Also, it has Candy Crush…

I don’t understand people who shame others for using their smart phones excessively. Like, I get parts of it. It’s rude to have your face glued to your phone, constantly texting people while at work or socializing with others. I personally get annoyed with people when I’m hanging out and they’re just tap tapping away texts to someone else, especially when that crap happens while we’re trying to play an RPG or board game [I actually put a rule into play for game nights called the “attentive rule” wherein if you are texting, snoozing, browsing the web, or other forms of being pre-occupied, you will be asked to leave, because friendships like rules, right (file under: none of my friends like me)]. However, the above issues apply to more than just texting. Talking/watching TV/simply looking away while someone is talking is as rude as texting. Excessively doing anything that isn’t work while at work is as irresponsible as being on reddit the whole day.

What I’m talking about is the class of people that think smart phones make us weaker. This idea that we as a human race have crippled ourselves by becoming reliant on technology. It’s true that in a cataclysmic emergency, many may be weakened by the lack of wifi and being unable to post “OMG A LEVIATHAN JUST ROSE FROM THE DEPTHS OF LAKE MICH #chitown #apocalypse” to their Insta. Sure, there are many people that can’t read a map, plenty of people that can’t spell and stupid trends and annoying viral crazes {cough spinners cough} surround us, all of which are not inherently exclusive to the smart phone era, though they may have been perpetuated by it. People constantly head to google for info and could probably barely navigate a library. Restrictions have to be put on using your phone while driving, at work, in bars, in restaurants, in schools, in hospitals, in gas stations, and especially political offices. People enjoy texting over phone calls, people livestream their food, and people do indeed stare at their little LED friend a LOT, but I think those are all necessary risks and evils for the fact that every time this technology improves, we do as well.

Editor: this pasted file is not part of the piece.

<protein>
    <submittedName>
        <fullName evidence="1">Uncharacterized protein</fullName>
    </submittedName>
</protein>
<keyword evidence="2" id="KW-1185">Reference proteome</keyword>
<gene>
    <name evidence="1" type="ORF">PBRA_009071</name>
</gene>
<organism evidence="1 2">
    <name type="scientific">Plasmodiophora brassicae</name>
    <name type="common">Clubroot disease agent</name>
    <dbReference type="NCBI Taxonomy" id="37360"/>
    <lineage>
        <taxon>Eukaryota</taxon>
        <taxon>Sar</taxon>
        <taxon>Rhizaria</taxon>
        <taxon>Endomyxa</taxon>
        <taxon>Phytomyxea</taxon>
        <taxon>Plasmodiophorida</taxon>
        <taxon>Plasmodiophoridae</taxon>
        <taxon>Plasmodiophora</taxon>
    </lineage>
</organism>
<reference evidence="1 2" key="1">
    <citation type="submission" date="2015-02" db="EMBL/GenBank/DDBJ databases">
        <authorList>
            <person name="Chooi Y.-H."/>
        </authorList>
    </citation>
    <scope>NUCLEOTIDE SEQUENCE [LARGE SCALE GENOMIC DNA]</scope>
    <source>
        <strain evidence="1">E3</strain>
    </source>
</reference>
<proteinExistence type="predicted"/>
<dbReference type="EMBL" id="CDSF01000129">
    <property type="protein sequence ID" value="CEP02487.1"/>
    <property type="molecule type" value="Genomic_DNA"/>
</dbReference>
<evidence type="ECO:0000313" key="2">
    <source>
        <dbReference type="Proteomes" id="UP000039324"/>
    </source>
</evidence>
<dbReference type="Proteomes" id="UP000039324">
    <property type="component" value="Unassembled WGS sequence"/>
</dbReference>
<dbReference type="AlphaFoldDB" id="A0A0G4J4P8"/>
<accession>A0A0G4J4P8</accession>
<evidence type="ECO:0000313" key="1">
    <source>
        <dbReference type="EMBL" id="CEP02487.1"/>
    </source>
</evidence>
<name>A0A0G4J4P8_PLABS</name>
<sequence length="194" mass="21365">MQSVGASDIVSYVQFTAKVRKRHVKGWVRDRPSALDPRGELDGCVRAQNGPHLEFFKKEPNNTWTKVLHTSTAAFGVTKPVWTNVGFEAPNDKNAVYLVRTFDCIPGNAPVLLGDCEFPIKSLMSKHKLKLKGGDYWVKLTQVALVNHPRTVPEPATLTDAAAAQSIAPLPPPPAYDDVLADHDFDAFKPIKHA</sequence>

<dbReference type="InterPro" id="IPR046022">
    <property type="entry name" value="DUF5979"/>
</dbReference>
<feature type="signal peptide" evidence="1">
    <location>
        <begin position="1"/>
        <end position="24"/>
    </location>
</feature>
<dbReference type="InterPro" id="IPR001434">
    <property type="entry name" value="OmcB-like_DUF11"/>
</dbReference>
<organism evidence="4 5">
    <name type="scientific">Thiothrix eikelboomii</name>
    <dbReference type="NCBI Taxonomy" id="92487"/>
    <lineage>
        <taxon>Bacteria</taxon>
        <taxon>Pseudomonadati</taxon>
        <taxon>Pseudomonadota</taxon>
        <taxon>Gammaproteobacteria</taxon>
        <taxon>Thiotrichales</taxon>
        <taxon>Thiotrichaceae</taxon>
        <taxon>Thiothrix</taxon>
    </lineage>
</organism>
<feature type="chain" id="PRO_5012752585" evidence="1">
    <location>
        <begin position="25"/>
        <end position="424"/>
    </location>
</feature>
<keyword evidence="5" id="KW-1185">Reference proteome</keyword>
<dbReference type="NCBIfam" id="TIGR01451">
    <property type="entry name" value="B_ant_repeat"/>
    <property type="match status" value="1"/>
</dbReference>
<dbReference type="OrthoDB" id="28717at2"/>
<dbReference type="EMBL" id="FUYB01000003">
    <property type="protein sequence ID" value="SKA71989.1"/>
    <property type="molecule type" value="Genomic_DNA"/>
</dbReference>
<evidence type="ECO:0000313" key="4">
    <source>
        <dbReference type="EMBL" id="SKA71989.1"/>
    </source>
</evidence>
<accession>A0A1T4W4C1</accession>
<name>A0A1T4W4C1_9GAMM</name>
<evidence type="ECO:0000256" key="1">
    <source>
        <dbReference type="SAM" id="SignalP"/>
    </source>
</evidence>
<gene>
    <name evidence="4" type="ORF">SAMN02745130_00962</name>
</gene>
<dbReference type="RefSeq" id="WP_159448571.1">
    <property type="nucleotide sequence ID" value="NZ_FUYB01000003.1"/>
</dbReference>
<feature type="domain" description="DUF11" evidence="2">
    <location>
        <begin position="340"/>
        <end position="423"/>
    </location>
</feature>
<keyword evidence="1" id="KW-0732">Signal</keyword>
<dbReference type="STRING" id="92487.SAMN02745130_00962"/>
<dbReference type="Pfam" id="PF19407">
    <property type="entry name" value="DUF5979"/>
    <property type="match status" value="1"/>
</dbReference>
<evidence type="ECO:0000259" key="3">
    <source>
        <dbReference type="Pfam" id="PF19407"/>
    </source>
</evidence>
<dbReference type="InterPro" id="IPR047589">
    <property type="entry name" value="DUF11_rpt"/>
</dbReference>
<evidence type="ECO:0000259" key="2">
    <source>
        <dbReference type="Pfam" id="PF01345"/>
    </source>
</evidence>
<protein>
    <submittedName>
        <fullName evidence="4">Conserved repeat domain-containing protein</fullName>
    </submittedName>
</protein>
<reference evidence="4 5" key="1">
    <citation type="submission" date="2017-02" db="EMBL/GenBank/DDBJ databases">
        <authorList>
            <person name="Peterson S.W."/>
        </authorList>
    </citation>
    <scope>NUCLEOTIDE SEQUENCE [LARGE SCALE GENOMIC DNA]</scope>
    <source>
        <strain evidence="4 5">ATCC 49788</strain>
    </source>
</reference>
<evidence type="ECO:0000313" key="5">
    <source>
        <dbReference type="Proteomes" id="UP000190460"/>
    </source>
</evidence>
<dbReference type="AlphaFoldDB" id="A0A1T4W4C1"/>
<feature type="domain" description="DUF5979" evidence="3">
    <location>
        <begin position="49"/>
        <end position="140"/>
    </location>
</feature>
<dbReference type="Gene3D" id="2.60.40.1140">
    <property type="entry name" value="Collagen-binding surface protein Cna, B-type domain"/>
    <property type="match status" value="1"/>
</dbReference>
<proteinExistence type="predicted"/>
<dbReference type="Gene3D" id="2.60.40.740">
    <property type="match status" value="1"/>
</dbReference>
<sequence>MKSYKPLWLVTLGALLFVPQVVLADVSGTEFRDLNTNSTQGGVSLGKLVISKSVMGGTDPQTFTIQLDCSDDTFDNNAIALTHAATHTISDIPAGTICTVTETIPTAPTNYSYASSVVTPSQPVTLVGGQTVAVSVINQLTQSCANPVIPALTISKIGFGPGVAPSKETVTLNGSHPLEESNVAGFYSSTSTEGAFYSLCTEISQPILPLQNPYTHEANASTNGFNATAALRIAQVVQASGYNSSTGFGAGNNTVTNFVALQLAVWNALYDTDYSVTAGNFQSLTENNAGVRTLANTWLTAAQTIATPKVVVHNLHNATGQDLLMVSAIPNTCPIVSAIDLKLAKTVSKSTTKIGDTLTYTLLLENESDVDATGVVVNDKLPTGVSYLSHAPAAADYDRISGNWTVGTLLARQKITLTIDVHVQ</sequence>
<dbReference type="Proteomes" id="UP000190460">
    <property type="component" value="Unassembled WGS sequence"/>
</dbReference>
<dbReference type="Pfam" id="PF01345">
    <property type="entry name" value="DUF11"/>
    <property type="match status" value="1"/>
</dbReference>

We have become psuedocyborgs. We are in the early stages of humanity’s merge with technology, a dawn of transhumanist possibility. Currently, we carry with us powerful computers, capable of connecting us to any bit of information, any other person, any storage cloud, any simulation or video or music, from nearly anywhere we are. Processing power that was once an entire room fitting gently into the pockets of our romphims. We can do math while dropping the kids off at the pool, research various facts while seeing a man about a dog, or listen to the newest hit songs while taking the browns to the superbowl. While, yes, it does allow of outlets to abuse that connectivity through observation, information gathering, targeted marketing and sensationalist news, it has never been easier to be INSTANTLY informed. Is there some blathering orange idiot totally non-specific politician speaking some crazy while you’re on the bus? Just a few clicks and you are informed that whatever was said is once again NOT true and you realize you are less and less surprised by that realization every day that goes by.

Portable connectivity. Vast and obtainable knowledge resting gently in our pockets, our purses, our backpacks, in that unreachable area on the side of our car seats while we’re in a drive through or on our way to work. A huge leap in just around 1 ½ to 2 decades. As this technology continues to advance and become more affordable, humanity continues to force our own evolution, to perfect itself and give access to more information, more connectivity, more overall access to the world and beyond. So let people hate. Let them judge you for playing Pokemon GO. Let them grumble when they see you texting on a park bench. Let them condescend when you need Google maps to navigate a part of town.

Let them call you “reliant.”

We’d be silly not to be.

[This post paid for by Boost mobile]

 

[Not really]

~C

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